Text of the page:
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Hydration for health

sparkling water

Q: Do I really need to drink eight glasses of water each day?

Water is so important that our bodies require more water than any other single nutrient. In fact, we actually need nine to 13 cups of water per day (depending on our body weight); the eight cups per day recommendation assumes that you are getting at least two to three cups of water daily from fruits, vegetables, soups, etc.

We all learned in grade school that the human body is two-thirds water, and without water, we would die of dehydration in a couple of days. This is all still true and hopefully by now we also know hydration is critical for flushing toxins from our bodies and carrying nutrients to our cells. Newer research suggests that dehydration even contributes to moodiness and impaired cognitive function. But don't rely on your "thirst" as your only reminder that it's time to take a sip. By the time you feel "thirsty," your body is already two percent dehydrated.

In the summertime, when we sweat a little bit more, hydration becomes even more important. Electrolytes (potassium, magnesium, sodium) are lost through sweat and therefore need to be replenished. Under normal circumstances, we get adequate electrolytes from normal dietary variety; it is only under extreme physical activity (greater than 90 minutes) that we need to "supplement" with these electrolytes. Coconut water is a great way to rehydrate under these more extreme circumstances; I call coconut water Nature's Sports Drink — because it contains natural sugars and electrolytes, similar to sports drinks, such as Vitamin Water. Bananas, avocados, papayas, apricots and figs are all great sources of potassium.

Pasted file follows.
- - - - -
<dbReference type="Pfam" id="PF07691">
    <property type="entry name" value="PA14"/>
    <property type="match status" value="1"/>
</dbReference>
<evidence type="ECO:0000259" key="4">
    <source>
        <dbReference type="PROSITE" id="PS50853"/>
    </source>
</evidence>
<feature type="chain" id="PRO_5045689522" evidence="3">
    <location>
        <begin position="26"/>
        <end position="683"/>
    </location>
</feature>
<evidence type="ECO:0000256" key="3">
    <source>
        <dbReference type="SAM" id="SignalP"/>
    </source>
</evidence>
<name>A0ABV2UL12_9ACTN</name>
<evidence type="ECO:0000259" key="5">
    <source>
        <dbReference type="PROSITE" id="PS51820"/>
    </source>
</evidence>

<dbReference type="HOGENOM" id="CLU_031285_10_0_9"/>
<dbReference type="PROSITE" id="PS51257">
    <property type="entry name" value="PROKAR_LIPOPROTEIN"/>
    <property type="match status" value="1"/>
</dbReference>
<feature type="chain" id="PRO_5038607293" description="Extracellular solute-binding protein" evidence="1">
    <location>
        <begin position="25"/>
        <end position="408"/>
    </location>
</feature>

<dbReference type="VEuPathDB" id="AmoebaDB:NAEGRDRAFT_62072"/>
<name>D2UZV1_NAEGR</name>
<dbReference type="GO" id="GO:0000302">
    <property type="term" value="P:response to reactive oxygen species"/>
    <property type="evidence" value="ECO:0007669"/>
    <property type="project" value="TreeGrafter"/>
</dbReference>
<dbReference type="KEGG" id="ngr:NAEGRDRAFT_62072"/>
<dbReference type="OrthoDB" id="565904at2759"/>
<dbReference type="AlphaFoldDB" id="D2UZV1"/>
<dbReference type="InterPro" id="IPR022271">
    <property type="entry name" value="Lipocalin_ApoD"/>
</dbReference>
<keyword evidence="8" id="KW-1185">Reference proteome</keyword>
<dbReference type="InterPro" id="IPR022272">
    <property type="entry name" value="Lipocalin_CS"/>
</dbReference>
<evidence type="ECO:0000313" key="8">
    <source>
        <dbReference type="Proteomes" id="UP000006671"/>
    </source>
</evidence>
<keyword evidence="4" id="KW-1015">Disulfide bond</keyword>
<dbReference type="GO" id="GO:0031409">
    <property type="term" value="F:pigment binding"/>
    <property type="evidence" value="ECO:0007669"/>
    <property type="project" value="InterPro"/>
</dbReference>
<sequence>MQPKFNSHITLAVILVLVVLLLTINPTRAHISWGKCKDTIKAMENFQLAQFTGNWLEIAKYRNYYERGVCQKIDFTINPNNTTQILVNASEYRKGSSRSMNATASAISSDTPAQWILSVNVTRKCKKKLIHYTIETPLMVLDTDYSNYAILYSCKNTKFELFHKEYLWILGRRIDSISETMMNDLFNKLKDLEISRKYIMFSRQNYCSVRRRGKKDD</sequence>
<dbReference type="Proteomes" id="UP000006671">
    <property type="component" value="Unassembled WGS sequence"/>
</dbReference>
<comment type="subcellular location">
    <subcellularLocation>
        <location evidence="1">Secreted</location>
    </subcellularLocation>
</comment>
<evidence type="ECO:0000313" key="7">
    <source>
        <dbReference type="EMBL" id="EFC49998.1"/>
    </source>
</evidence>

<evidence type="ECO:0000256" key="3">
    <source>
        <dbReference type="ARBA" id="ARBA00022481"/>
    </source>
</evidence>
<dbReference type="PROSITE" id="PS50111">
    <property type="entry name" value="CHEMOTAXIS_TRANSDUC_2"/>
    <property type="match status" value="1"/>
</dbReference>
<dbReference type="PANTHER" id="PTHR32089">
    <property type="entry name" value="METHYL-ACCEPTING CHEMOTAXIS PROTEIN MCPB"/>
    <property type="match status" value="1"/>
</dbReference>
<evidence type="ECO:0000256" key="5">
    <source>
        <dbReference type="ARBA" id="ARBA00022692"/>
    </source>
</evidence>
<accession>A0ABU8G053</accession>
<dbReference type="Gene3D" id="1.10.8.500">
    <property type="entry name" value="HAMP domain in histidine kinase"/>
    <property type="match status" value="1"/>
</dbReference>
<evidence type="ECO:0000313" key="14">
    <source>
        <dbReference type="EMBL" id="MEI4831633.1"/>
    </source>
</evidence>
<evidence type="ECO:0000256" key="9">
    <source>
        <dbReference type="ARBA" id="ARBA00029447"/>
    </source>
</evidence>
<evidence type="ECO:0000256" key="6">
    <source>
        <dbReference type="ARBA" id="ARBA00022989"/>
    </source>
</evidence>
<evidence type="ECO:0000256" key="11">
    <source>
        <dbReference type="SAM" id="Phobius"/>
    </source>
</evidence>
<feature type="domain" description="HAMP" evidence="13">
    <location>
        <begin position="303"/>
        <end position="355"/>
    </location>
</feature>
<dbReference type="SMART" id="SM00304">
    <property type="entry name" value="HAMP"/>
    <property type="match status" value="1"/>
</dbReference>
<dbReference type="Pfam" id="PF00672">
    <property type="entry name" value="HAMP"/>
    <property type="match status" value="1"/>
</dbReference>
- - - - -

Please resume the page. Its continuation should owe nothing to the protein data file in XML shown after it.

Fruit and vegetable juices, teas, milk, coconut water and kombucha all count toward your eight glasses of "water" each day. Keep in mind that most of these beverages also provide calories, while water is always calorie free. Whole fruits and vegetables count too, especially fruits, such as watermelon and grapes, which contain more than 90 percent water — counting toward both your daily water requirement and your five cups per day of fresh produce that you are supposed to be eating. So the more fruits and vegetables you eat, the less water you need to "drink."

Nick’s hydration tips

Water is the best way to stay hydrated but if you have a hard time drinking eight glasses a day, here are a few tips to make water more appealing.

by Nick Rose, M.S., PCC Nutrition Educator

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